Michael Purugganan on collecting PHL flags: ‘Think of the young people who fought for our independence’
Video and photos by Anuz Thapa
By Cristina DC Pastor
It was a walk-back to the past, my visit with NYU Dean for Science Michael Purugganan one Saturday morning at his Washington Square West apartment.
Michael is an avid collector of Philippine artifacts. It is his collection of early Philippine flags, I came to see. Through them, I learned a little bit about how Filipino soldiers and the common folks honored their flags during the tumultuous period of the Philippine revolution in 1896 and then the war against the United States from 1898 to 1902.
“This flag,” he said almost solemnly pointing to blood spots, holes and tears in the faded fabric, “someone died fighting for this flag.” He fell silent as he scanned the colors neatly laid out on a bed in his guest room, thinking of the “heroism of our soldiers.”
Michael’s collection of books, maps, wooden sculptures, flags and swords are from the revolutionary period, or the juncture before the Philippines declared independence. It is a fascinating era for him.
“It is one of the most important times in our history. I think of all the people in that era – Rizal, Bonifacio, Jacinto, Aguinaldo — some of the greatest Filipinos who ever lived, fighting for our independence,” he mused. “Makes me think about the sacrifices they were going through. They were all so young and fighting for our independence.”
The collection, he added, “brings me to that period.”
One day, he attended an auction where two flags from the time of Emilio Aguinaldo – president of the first republic in 1899 to 1901 — were up for bid.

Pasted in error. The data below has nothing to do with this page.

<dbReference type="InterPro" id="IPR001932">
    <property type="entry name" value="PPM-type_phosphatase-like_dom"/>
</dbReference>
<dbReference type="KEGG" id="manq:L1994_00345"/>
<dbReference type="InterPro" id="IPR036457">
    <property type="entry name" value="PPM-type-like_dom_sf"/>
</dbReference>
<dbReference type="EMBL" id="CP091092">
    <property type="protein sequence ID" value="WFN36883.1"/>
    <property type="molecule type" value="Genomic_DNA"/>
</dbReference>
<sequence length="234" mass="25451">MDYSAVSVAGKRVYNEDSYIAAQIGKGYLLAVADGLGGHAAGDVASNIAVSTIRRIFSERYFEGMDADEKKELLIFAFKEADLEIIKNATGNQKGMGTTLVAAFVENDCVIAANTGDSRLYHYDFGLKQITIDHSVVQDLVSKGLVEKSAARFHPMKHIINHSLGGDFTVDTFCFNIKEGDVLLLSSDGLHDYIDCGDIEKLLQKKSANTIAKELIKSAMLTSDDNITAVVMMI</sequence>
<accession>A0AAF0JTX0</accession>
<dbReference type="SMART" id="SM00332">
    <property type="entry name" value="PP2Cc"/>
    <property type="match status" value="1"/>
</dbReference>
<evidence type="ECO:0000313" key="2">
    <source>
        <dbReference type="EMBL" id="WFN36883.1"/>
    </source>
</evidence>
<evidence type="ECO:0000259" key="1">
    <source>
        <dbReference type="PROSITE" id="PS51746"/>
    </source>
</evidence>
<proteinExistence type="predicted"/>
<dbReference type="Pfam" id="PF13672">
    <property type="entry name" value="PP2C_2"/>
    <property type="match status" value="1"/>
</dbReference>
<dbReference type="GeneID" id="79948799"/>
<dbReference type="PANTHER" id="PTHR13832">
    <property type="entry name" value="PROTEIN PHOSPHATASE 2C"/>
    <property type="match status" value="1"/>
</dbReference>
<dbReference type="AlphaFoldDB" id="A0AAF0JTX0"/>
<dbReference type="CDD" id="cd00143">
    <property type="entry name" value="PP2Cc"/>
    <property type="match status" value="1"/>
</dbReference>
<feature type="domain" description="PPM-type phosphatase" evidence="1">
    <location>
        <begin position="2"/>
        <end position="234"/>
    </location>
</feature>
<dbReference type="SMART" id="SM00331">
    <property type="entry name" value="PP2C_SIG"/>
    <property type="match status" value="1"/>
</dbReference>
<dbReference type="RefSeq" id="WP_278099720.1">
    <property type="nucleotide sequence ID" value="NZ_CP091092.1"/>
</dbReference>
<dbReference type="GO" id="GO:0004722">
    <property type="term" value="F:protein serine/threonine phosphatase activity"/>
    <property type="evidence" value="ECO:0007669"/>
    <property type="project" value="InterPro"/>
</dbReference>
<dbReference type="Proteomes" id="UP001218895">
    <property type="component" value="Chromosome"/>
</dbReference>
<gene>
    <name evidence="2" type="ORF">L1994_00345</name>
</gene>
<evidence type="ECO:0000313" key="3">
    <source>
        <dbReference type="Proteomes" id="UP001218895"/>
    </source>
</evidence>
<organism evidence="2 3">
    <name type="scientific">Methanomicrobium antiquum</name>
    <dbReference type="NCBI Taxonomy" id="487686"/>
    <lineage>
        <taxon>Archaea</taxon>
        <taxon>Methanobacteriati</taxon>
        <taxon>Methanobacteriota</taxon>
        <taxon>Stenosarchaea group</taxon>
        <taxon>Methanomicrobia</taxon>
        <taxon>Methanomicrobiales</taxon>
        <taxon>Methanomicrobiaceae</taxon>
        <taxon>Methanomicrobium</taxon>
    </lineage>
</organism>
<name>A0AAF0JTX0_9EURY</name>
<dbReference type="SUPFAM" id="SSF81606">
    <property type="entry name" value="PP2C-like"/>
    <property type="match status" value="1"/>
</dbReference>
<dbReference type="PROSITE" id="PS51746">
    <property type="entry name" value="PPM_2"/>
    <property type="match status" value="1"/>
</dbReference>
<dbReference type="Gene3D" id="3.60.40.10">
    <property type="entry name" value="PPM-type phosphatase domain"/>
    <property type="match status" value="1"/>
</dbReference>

“I didn’t bid on them but I got curious,” he said.
Thus began his long, exciting and somewhat expensive, journey from one auction to another, meeting with collectors and conservators around the country and learning more arcane information that never made it to Philippine history books.
The first in his collection was a red and white flag with no blue. The flag, probably from the 1890 to early 1900s, was from Northern Luzon. He acquired it from a collector.
“I don’t know why it’s white but it could be several things,” he explained. “It could be when they were making a flag they had to make a flag (no matter what), and there was no blue fabric. So they just decided to use white.”
The earliest in his collection is a small satin flag. In lieu of the sun is a red pin cushion lookalike with golden rays and surrounded by three stars.
“Several things to note about the early Philippine flags,” said Michael. “There were no flag factories at that time. We were barely forming a government. The sun is a red little cushion. (At the time) they were just using whatever material they had, and making whatever they thought their flag should look like.”
This flag was acquired from the family of an American soldier who fought in the Philippines. “Soldiers would take the flag as trophies, and their families would sell them or put them up for auction,” he said.
One of the most heart-wrenching is a seriously distressed flag, torn and mended, and with holes and dried blood spots all over the fabric.
“This is called the battle flag, the flags the troops brought into battle,” he said. “Interesting flag. It’s been mended. Think of some soldier in the battlefield trying to mend a flag…to bring it to the next battle. Somebody died fighting for this flag.”
It’s an expensive collection, no doubt, one where Michael’s wife Alessandra would sometimes give him the ‘are you sure’ look.
“As long as it is of value to Philippines culture,” she would remind him.
A flag cost anywhere from a few dollars to several thousands. Michael won one from an Ebay bid. The cost of preserving, he conceded, is worth more than the cost of purchase, but it’s all worth it.
It doesn’t matter, he said, that a collection of this importance is in private hands or held in government museums, “as long as people can see the collections and study them.”
“It feels right that we, me and other Filipino collectors, are now taking back these symbols of our country,” he said. “Eventually a large part of my collection will go back to the Philippines in some form or another.”